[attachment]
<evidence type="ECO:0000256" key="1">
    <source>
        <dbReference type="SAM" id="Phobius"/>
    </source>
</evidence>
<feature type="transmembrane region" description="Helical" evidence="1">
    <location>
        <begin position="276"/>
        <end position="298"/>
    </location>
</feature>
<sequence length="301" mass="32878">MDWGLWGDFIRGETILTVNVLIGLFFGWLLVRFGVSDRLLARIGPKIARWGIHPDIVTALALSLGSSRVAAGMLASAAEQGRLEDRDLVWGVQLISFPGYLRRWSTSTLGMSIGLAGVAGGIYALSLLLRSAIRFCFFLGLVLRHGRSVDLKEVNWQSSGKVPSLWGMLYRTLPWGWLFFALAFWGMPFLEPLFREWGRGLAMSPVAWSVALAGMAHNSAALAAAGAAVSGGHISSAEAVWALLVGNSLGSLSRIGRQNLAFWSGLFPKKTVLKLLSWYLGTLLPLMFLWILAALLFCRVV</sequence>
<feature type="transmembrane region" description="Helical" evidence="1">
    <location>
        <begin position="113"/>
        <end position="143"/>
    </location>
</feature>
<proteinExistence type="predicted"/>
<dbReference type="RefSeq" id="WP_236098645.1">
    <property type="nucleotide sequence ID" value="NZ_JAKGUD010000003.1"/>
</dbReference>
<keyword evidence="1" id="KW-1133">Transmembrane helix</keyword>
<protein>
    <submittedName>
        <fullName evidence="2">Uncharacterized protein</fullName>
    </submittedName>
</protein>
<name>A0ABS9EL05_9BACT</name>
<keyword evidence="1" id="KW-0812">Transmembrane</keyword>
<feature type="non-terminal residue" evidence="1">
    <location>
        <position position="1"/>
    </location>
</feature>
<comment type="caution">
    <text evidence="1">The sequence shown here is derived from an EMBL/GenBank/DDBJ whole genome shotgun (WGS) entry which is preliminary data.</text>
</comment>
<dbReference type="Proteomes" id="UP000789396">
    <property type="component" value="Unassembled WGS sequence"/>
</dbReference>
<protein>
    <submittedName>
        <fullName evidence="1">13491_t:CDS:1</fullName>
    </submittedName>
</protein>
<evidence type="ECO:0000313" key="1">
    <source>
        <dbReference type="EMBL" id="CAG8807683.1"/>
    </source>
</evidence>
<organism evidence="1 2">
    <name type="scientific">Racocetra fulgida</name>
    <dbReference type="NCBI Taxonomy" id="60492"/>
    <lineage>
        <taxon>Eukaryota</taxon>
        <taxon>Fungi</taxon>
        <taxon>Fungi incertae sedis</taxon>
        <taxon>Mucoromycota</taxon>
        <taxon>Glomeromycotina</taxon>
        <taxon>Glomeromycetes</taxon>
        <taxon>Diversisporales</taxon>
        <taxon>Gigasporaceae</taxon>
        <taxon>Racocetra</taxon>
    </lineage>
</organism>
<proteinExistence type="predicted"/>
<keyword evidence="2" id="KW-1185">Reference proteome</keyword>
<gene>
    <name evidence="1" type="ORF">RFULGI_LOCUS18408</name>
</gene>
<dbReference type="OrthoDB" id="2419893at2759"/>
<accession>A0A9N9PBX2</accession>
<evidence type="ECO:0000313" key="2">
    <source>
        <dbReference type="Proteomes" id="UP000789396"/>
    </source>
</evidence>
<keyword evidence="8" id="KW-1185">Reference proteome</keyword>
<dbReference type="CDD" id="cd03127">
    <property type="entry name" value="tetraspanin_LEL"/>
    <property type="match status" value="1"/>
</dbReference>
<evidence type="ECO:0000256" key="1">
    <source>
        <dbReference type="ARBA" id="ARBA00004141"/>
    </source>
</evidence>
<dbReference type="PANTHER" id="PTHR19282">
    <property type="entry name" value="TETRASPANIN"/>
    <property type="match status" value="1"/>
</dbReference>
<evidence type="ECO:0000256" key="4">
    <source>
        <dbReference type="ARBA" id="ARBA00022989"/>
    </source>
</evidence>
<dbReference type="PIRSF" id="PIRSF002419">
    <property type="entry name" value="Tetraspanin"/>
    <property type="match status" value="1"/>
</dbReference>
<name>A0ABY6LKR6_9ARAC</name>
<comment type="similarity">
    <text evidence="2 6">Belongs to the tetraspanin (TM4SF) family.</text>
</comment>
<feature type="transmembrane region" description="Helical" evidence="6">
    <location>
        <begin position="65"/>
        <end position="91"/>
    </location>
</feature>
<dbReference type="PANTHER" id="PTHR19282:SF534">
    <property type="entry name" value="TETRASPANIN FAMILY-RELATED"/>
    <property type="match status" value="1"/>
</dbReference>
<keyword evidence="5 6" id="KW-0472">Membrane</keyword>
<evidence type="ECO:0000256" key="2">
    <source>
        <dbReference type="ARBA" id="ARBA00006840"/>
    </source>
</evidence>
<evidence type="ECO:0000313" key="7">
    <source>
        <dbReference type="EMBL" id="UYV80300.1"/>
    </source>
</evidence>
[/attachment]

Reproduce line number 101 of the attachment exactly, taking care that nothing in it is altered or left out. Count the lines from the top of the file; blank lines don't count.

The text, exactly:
</dbReference>